Wednesday, June 23, 2010

Time to Embrace Soccer

I've enjoyed watching soccer for a long time, and for a long time I've listened to the haters. "It's boring." "No one ever scores." "Those guys are always flopping and falling down." Personally I've always been able to appreciate the intricacies of the game that cause the rest of the world to refer to it as The Beautiful Game, but I could also understand where the detractors were coming from. Well today's U.S. game was scoreless for 91 minutes, and it was one of the most riveting and emotional sporting events I've seen in a while.

The set-up for the drama began on Friday, when the U.S. fell behind Slovenia 2-0. They managed to come back and tie the game, something a U.S. team has never done in a World Cup game. Then they scored the go-ahead goal, seemingly completing a historic comeback, only they didn't, as it was disallowed on a phantom call by the referee. The Americans had to settle for the tie, but despite the anger and frustration of the blown call the U.S. still entered today's match against Algeria controlling their own destiny. Win and go through to the round of 16.

It didn't take long for the drama and emotion to escalate, as Clint Dempsey scored in the 21st minute, but once again the goal was disallowed on an offsides call that replay showed should not have been made. Elation turned to frustration with the incorrect raising of an offsides flag. Two goals that should have counted and should have had the U.S. cruising into the round of 16 stolen away.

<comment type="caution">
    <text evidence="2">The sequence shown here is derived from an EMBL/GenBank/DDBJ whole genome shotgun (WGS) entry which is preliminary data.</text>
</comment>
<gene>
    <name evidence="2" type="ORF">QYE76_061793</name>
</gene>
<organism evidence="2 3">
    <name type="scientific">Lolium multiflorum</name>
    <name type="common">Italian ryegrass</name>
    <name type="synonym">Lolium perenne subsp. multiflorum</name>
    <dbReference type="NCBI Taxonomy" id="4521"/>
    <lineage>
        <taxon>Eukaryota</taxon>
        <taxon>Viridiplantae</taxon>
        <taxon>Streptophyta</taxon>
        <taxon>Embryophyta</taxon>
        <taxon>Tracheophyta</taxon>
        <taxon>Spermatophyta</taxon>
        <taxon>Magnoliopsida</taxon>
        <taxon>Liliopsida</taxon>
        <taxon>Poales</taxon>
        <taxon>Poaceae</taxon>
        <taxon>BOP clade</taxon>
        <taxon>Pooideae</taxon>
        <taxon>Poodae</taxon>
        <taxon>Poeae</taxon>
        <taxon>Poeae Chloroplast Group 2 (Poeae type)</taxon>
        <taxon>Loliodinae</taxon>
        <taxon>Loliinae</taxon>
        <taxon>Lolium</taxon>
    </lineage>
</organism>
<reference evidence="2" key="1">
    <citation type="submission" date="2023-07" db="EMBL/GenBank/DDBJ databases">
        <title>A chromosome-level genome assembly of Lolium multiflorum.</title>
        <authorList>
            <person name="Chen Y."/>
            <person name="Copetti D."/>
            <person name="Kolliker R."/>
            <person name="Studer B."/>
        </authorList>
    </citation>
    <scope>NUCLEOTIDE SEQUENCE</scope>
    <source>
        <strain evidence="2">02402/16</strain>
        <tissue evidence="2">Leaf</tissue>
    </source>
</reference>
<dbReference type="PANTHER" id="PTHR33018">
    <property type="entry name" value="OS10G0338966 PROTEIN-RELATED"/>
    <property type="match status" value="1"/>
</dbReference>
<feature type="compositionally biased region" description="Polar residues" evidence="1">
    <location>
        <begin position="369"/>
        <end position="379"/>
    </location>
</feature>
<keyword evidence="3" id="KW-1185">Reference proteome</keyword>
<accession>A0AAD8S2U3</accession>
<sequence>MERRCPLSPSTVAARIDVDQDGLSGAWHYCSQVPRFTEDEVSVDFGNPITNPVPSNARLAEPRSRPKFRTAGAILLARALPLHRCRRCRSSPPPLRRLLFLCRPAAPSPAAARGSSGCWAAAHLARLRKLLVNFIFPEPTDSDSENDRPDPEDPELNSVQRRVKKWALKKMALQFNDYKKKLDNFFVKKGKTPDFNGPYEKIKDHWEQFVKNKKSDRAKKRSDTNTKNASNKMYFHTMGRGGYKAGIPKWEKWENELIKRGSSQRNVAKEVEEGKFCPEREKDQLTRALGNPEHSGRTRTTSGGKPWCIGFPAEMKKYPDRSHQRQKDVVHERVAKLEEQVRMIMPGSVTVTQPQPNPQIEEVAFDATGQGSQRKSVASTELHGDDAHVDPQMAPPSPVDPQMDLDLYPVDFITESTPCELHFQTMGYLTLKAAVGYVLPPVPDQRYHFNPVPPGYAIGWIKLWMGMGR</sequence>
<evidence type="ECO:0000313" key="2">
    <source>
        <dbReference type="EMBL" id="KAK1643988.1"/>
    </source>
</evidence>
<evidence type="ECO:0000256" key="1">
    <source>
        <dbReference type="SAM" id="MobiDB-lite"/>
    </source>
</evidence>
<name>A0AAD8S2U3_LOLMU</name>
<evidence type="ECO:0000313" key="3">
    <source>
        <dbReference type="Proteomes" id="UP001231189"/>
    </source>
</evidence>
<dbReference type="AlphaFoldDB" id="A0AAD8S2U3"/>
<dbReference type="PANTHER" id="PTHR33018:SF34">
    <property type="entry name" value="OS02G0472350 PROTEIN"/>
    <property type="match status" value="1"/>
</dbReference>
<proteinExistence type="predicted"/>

About the same time as this was unfolding, in came the update from the other game in the group, England had taken a 1-0 lead over Slovenia, meaning the U.S. would need a win to advance if that result held up.

Despite the two crushing missed calls, the Americans pressed on. They continued to get great chance after great chance, but remained unable to bury the go-ahead goal in the back of the net. Jozy Altidore fired a shot over the crossbar of a wide open net. Clint Dempsey hit the post, then shot the rebound just wide. Each one had me jumping from my seat only to return with my head in my hands. Algeria goalkeeper Rais M'Bolhi made a couple great saves, and the game remained tied.

As the referee signaled that there would be 4 minutes of stoppage time things did not look good for the U.S. England's lead remained at 1-0 in the waning minutes and it appeared that the U.S. would be eliminated with the draw, and with a sour taste in their mouths, knowing that two disallowed goals that should have stood led to their demise.

And then it happened. U.S. goalkeeper Tim Howard saved a try from Algeria, and quickly made a beautiful outlet throw to Landon Donovan streaking up the right side. Donovan pushed the ball forward, got it to Altidore, who's shot was tipped by Dempsey. The save was made by M'Bolhi, but the rebound was left right out in front where Donovan found it and buried it in the back of the net.

It was an incredible sequence, and it was an incredible game. At no point in the game was I bored. My emotions ran the gamut from frustration, anger, disappointment, hope, and excitement to outright joy. The game displayed both drama and great displays of athletic prowess. It's time for the United States to get on board with the rest of the world and appreciate and enjoy the game of soccer, and this team is the perfect place for us to start. Here in Philadelphia we know the feeling when a team captures and embodies the spirit of its city (2000-2001 Sixers, this year's Flyers, the World Fucking Champions), and as cliche as it might sound, this United States team embodies the spirit of our nation. They overcame bad luck and some screwups of their own doing and found a way to emerge victorious. And it was a pleasure to watch.

1 comment:

  1. I bet Jemaine and Brett are rooting for New Zealand.